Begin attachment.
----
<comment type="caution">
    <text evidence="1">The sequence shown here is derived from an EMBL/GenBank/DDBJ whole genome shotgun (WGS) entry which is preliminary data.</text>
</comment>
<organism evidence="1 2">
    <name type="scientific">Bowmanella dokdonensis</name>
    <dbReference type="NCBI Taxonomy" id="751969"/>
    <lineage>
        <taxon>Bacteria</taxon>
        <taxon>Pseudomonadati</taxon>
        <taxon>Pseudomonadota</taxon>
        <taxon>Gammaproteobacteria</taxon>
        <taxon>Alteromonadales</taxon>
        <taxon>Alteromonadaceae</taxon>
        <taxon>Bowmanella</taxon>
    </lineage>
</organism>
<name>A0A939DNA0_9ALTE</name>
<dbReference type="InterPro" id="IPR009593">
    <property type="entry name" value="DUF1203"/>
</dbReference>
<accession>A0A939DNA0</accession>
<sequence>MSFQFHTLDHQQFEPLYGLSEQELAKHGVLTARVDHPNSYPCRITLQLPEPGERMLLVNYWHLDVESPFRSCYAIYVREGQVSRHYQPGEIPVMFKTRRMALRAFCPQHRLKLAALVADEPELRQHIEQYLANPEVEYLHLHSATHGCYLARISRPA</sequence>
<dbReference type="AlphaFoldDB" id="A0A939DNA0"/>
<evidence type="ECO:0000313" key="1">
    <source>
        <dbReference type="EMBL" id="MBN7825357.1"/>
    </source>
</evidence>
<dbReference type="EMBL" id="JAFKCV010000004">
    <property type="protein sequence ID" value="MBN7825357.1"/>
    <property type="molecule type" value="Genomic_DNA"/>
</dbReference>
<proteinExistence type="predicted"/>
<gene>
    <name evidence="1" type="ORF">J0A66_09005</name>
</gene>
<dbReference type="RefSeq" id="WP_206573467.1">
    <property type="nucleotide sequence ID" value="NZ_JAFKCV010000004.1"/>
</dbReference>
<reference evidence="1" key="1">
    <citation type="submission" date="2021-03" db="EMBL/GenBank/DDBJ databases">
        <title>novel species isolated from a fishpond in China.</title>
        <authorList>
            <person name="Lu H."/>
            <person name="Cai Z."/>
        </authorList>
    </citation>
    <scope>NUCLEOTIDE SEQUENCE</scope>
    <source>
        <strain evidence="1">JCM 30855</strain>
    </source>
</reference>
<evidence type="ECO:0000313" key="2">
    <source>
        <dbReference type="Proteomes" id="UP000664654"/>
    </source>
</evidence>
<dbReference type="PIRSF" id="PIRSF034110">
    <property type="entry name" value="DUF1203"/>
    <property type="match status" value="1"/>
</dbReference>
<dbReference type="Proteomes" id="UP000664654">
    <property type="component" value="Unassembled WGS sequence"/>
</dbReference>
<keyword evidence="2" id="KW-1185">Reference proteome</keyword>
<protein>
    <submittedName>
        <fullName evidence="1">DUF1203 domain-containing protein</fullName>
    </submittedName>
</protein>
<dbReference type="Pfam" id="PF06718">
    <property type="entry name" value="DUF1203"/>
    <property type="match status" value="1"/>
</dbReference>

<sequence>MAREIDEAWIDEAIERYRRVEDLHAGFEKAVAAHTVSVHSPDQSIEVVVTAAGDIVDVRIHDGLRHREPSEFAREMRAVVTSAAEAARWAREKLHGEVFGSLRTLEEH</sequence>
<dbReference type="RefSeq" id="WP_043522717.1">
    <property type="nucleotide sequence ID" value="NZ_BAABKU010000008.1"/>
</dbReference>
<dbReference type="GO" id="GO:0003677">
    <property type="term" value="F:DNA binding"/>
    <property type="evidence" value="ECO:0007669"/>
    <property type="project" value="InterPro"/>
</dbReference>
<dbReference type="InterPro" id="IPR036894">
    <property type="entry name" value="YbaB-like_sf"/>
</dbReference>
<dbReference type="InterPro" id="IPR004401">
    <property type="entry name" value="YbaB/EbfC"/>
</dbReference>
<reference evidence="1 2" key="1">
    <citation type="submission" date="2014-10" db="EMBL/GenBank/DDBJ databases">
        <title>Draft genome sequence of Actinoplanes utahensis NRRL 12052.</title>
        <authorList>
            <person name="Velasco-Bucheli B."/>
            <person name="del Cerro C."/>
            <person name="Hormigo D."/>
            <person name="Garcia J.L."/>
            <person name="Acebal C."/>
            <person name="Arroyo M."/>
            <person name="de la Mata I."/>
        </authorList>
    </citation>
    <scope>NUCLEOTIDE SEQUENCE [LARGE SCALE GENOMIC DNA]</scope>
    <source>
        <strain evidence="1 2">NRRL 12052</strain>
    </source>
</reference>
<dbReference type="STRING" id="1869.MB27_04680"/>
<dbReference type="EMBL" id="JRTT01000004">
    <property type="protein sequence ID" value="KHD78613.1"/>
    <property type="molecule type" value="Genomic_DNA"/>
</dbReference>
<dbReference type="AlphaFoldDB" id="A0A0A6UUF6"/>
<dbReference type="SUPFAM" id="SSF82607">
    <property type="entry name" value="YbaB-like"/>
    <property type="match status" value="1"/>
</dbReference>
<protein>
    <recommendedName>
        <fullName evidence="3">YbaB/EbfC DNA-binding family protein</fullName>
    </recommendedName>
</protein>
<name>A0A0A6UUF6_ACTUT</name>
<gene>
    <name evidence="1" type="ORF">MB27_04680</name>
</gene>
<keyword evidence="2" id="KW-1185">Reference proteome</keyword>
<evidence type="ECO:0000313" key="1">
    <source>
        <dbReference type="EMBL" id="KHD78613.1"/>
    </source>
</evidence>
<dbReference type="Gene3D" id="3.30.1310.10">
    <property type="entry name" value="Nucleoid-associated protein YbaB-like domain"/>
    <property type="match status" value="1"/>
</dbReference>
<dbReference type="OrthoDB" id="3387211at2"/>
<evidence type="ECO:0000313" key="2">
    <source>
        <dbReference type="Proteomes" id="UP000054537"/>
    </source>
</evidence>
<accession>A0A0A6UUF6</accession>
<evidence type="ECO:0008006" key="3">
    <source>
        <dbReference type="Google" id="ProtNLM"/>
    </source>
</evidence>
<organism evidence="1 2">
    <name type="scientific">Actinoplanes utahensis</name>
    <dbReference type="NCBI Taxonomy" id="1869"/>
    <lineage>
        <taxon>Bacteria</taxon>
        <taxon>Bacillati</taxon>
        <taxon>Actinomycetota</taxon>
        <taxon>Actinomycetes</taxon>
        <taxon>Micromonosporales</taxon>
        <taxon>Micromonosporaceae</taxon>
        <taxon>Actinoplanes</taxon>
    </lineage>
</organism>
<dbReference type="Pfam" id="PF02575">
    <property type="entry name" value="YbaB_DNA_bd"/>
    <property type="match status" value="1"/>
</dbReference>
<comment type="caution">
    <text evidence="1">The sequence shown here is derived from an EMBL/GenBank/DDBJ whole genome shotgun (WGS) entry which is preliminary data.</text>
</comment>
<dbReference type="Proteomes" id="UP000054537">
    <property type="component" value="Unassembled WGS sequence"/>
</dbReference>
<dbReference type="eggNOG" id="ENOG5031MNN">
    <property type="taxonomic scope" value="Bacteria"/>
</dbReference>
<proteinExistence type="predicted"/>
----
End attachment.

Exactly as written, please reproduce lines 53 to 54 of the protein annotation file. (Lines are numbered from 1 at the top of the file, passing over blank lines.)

<evidence type="ECO:0000313" key="2">
    <source>